Skip to main content

Unlock & Jump Start Volvo with Dead Battery

This guide provides step-by-step instructions on how to manually open the door and jump-start the 2016 - 2021 Volvo XC90 with a dead battery. 

To jumpstart a Volvo XC90, you will need either a jump box or connect to a running vehicle with jumper cables.

Unlock & Jump Start Volvo with Dead Battery
ESTIMATED TIME 15 min
DIY COST $0
DIFFICULTY Very Easy

The procedure to unlock and jump-start a 2nd generation Volvo XC90 that has a dead battery is simple. Manually open the driver's door, then open the hood. Connect a jump box to the positive and ground terminal located next to the main fuse box in the engine bay. 

  1. Remove the metal key from the keyfob. Your Volvo smart key fob has a metal blade inside that can be used to unlock the driver's door. 
  2. Pull the driver's door handle out as if you are going to open the door. Keep the handle pulled. This will expose the lock cylinder. Insert the metal blade in the lock cylinder and turn it to unlock the driver'scylinder. Insert the metal blade in the lock cylinder and turn it to unlock the driver'scylinder and turn it to unlock the driver's door. manually open door volvo xc90

     

  3. Pull the hood release located under the dashboard on the driver's side.  
  4. Go to the front of the vehicle and press the yellow hood latch release under the hood. The yellow release is just above the headlight on the driver's side. Volvo hood release xc90

     

  5. Connect the red clamp to the positive battery terminal located on the driver's side of the engine. Volvo XC90 jump start terminal positive post

     

  6. Connect the black clamp to the ground terminal located near the strut tower, driver's side. The ground terminal is next to the main fuse box. negative terminal volv xc90

     

  7. Place your key fob on the bottom of the cup holder in the center consolestart volvo xc90 dead key fob

     

  8. Press the brake pedal and turn the START button to start the engine. start volvo xc90 dead battery

     

These instructions apply to Volvo XC90 model years, 2015, 2016, 2017, 2018, 2019, 2020, and 2021.

Comments

Add new comment

Plain text

Notes

  • Charge the battery fully then test it with a battery tester. For more help follow this guide. Check the battery date sticker on the top or side of battery. Most car batteries last between three to five years.
  • During charging and jump-starting, explosive gases can escape from the battery. There is a risk of an explosion. Particularly avoid fire, open flames, creating sparks, and smoking. Ensure there is sufficient ventilation while charging and jump-starting. Do not lean over a battery.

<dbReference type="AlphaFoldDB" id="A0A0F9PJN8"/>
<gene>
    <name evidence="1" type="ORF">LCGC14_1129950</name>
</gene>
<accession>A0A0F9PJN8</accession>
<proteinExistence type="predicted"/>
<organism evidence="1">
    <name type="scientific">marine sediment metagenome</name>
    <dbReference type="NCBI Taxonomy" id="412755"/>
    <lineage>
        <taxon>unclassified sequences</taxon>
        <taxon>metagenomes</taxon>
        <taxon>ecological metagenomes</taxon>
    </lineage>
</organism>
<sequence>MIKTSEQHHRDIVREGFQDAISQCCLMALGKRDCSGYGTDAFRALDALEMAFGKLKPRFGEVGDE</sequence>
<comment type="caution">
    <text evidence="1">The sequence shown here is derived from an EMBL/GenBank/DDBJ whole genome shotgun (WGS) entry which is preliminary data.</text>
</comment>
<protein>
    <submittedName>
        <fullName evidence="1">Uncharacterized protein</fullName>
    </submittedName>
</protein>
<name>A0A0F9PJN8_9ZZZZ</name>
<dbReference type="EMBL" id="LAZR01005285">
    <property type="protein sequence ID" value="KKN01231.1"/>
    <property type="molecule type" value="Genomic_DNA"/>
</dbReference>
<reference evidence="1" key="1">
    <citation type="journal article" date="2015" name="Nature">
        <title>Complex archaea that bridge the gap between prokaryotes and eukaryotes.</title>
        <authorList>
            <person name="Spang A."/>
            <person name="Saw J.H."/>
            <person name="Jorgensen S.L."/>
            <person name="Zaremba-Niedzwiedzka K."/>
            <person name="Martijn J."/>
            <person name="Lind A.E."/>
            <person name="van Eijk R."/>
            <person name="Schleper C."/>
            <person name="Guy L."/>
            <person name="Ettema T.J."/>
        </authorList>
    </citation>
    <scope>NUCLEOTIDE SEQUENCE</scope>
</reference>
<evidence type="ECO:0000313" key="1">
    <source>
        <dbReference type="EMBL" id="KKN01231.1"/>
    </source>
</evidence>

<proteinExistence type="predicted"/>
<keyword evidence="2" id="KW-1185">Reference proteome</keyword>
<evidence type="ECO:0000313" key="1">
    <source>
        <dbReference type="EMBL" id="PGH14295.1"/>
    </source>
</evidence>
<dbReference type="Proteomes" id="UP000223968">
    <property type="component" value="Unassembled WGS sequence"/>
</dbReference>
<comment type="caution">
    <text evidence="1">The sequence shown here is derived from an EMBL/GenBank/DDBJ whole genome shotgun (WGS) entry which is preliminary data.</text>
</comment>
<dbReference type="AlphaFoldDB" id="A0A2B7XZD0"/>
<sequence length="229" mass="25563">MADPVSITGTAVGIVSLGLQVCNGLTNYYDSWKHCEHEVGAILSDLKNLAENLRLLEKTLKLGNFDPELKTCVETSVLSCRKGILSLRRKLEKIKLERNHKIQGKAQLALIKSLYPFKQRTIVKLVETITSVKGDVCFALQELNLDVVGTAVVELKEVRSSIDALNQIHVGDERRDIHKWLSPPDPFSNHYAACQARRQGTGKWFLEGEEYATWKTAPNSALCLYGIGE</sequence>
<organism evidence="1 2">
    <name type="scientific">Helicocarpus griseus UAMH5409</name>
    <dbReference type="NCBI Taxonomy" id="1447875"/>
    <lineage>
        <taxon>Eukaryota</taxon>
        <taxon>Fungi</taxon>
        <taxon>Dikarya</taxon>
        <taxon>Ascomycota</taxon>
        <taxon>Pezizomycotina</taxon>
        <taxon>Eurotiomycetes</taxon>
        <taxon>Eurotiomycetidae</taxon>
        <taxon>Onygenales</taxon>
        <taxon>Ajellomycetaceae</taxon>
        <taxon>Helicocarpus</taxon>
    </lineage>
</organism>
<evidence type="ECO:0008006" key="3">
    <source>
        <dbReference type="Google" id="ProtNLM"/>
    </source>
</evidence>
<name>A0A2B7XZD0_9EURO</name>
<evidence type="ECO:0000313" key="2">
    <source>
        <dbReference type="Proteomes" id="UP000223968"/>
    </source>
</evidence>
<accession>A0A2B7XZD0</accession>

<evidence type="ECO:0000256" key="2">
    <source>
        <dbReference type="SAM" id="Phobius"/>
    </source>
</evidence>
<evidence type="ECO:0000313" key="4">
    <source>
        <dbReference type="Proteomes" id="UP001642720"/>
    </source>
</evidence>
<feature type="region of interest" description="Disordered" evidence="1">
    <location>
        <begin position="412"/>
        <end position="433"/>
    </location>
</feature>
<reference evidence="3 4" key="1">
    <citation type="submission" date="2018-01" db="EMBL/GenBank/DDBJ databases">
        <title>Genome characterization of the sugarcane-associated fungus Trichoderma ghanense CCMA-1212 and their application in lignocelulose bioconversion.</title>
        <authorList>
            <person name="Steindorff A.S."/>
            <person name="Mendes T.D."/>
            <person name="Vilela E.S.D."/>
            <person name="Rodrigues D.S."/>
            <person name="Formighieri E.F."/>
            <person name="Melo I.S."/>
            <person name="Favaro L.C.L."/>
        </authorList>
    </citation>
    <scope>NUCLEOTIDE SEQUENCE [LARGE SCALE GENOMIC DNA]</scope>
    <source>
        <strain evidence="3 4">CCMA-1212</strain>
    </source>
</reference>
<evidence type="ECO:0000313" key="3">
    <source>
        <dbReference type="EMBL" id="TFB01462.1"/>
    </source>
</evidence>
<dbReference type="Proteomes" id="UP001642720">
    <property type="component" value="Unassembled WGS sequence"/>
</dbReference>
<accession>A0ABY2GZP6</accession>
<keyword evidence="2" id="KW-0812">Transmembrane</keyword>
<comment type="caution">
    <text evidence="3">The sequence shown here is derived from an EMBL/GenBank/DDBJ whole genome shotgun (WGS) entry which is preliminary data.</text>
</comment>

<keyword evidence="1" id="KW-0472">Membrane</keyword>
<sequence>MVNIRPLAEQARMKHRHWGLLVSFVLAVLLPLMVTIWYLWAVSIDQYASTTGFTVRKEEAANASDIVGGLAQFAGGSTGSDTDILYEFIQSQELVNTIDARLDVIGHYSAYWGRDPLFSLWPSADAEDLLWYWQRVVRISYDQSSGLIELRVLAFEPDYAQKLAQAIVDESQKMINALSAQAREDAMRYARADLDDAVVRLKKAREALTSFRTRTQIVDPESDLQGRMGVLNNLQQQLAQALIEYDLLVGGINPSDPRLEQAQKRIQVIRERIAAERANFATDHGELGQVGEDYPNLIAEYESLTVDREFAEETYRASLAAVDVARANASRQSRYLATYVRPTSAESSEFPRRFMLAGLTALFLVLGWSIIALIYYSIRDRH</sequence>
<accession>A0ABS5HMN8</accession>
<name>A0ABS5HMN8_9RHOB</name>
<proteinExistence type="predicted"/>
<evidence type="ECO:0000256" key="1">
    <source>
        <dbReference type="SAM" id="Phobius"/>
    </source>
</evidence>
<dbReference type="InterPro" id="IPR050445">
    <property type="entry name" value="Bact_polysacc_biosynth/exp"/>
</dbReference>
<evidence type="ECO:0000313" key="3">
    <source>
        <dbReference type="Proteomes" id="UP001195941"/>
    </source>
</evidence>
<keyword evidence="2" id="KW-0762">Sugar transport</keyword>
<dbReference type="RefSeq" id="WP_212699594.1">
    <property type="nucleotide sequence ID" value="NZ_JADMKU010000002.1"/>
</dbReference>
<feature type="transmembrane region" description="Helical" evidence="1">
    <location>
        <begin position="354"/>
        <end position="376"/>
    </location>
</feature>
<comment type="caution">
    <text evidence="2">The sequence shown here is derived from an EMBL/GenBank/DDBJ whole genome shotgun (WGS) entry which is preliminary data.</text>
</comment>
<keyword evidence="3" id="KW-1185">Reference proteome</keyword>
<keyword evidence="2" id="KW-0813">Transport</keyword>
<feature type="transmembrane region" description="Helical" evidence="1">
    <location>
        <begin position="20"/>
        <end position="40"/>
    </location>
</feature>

• Make sure that the positive terminal of a connected battery does not come into contact with vehicle parts. Never place metal objects or tools on a battery. It is important that you observe the described order of the battery terminals when connecting and disconnecting a battery. 
  • When jump-starting, make sure that the battery poles with identical polarity are connected. It is particularly important to observe the described order when connecting and disconnecting the jumper cables. Never connect or disconnect the battery terminals while the engine is running
  • Make sure the jumper cables are not damaged or wires are exposed. 
  • The jumper cables should not contact the parts that can move when the engine is running, such as the V-belt pulley or the fan.

Frequently Asked Questions

How to get into the trunk, if you have a dead battery

  • Use the emergency key blade found inside your key fob to manually unlock the trunk. 

How to charge a dead battery

  • By trickle charging a dead battery, you have a better chance of bringing the battery back to life. Otherwise, your battery may no longer hold a proper charge. 
  • Use the OEM 12 Volt Battery Charger or even the cheaper Black+Decker BBM3B 12V Battery Charger Maintainer, which works just as well.
  • It will take at least 24 hours to bring a completely dead battery back to life. You are only providing 2 Amperes to the battery, which is a slow charge but ensures no damage is caused to the battery cells. 

My car battery keeps dying

  • If your battery keeps on dying or is not holding a proper charge, it could be due to any of the following:  
    • Battery age / old battery
    • Corroded or loose battery connections
    • Parasitic current drains in the electrical system.

Safety Tips

Auto Repair Safety Notes